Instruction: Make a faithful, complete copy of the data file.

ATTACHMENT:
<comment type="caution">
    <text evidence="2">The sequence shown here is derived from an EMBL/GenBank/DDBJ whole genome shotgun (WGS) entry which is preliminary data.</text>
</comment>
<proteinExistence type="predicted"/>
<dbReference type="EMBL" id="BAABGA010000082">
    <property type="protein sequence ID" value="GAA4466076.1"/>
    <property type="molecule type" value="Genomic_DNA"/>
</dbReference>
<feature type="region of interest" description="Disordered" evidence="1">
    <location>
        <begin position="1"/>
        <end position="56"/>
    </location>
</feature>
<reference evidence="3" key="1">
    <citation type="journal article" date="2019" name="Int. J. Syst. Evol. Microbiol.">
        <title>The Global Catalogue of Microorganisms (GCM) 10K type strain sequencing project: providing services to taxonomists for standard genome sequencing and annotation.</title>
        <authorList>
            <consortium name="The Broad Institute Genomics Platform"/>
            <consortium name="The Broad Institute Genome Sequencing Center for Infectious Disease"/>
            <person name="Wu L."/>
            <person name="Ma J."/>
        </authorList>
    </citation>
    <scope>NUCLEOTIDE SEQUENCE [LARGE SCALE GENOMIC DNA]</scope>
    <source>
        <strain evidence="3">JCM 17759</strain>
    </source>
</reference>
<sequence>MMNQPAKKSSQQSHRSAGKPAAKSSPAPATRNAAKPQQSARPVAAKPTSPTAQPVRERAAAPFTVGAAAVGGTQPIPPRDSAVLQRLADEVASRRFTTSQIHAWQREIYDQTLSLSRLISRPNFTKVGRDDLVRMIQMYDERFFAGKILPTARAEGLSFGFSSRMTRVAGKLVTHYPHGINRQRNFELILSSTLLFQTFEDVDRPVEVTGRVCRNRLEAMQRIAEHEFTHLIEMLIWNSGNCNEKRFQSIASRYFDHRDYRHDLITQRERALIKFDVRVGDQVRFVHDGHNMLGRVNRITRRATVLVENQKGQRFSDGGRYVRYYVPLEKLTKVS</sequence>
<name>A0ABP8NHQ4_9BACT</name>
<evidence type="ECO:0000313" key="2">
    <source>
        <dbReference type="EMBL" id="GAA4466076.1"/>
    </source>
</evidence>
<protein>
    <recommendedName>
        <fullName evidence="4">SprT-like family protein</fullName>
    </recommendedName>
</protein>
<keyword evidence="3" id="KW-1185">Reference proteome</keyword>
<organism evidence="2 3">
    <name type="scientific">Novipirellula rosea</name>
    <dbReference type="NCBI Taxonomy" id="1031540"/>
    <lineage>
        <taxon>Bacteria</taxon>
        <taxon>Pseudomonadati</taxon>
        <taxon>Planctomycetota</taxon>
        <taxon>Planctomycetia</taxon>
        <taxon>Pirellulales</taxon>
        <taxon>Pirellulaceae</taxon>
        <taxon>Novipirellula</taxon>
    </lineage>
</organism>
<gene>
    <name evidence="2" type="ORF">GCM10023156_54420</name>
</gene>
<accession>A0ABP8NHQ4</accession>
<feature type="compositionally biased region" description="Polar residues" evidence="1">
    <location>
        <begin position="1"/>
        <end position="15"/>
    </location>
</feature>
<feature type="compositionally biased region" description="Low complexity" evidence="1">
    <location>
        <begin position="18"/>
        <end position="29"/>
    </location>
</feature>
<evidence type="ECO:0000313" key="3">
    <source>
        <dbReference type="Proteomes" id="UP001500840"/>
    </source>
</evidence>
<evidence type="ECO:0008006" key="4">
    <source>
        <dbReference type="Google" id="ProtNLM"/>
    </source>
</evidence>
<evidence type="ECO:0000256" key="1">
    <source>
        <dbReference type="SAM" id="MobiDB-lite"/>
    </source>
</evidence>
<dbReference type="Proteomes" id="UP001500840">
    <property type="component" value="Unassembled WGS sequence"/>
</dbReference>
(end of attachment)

<comment type="caution">
    <text evidence="2">The sequence shown here is derived from an EMBL/GenBank/DDBJ whole genome shotgun (WGS) entry which is preliminary data.</text>
</comment>
<proteinExistence type="predicted"/>
<dbReference type="EMBL" id="BAABGA010000082">
    <property type="protein sequence ID" value="GAA4466076.1"/>
    <property type="molecule type" value="Genomic_DNA"/>
</dbReference>
<feature type="region of interest" description="Disordered" evidence="1">
    <location>
        <begin position="1"/>
        <end position="56"/>
    </location>
</feature>
<reference evidence="3" key="1">
    <citation type="journal article" date="2019" name="Int. J. Syst. Evol. Microbiol.">
        <title>The Global Catalogue of Microorganisms (GCM) 10K type strain sequencing project: providing services to taxonomists for standard genome sequencing and annotation.</title>
        <authorList>
            <consortium name="The Broad Institute Genomics Platform"/>
            <consortium name="The Broad Institute Genome Sequencing Center for Infectious Disease"/>
            <person name="Wu L."/>
            <person name="Ma J."/>
        </authorList>
    </citation>
    <scope>NUCLEOTIDE SEQUENCE [LARGE SCALE GENOMIC DNA]</scope>
    <source>
        <strain evidence="3">JCM 17759</strain>
    </source>
</reference>
<sequence>MMNQPAKKSSQQSHRSAGKPAAKSSPAPATRNAAKPQQSARPVAAKPTSPTAQPVRERAAAPFTVGAAAVGGTQPIPPRDSAVLQRLADEVASRRFTTSQIHAWQREIYDQTLSLSRLISRPNFTKVGRDDLVRMIQMYDERFFAGKILPTARAEGLSFGFSSRMTRVAGKLVTHYPHGINRQRNFELILSSTLLFQTFEDVDRPVEVTGRVCRNRLEAMQRIAEHEFTHLIEMLIWNSGNCNEKRFQSIASRYFDHRDYRHDLITQRERALIKFDVRVGDQVRFVHDGHNMLGRVNRITRRATVLVENQKGQRFSDGGRYVRYYVPLEKLTKVS</sequence>
<name>A0ABP8NHQ4_9BACT</name>
<evidence type="ECO:0000313" key="2">
    <source>
        <dbReference type="EMBL" id="GAA4466076.1"/>
    </source>
</evidence>
<protein>
    <recommendedName>
        <fullName evidence="4">SprT-like family protein</fullName>
    </recommendedName>
</protein>
<keyword evidence="3" id="KW-1185">Reference proteome</keyword>
<organism evidence="2 3">
    <name type="scientific">Novipirellula rosea</name>
    <dbReference type="NCBI Taxonomy" id="1031540"/>
    <lineage>
        <taxon>Bacteria</taxon>
        <taxon>Pseudomonadati</taxon>
        <taxon>Planctomycetota</taxon>
        <taxon>Planctomycetia</taxon>
        <taxon>Pirellulales</taxon>
        <taxon>Pirellulaceae</taxon>
        <taxon>Novipirellula</taxon>
    </lineage>
</organism>
<gene>
    <name evidence="2" type="ORF">GCM10023156_54420</name>
</gene>
<accession>A0ABP8NHQ4</accession>
<feature type="compositionally biased region" description="Polar residues" evidence="1">
    <location>
        <begin position="1"/>
        <end position="15"/>
    </location>
</feature>
<feature type="compositionally biased region" description="Low complexity" evidence="1">
    <location>
        <begin position="18"/>
        <end position="29"/>
    </location>
</feature>
<evidence type="ECO:0000313" key="3">
    <source>
        <dbReference type="Proteomes" id="UP001500840"/>
    </source>
</evidence>
<evidence type="ECO:0008006" key="4">
    <source>
        <dbReference type="Google" id="ProtNLM"/>
    </source>
</evidence>
<evidence type="ECO:0000256" key="1">
    <source>
        <dbReference type="SAM" id="MobiDB-lite"/>
    </source>
</evidence>
<dbReference type="Proteomes" id="UP001500840">
    <property type="component" value="Unassembled WGS sequence"/>
</dbReference>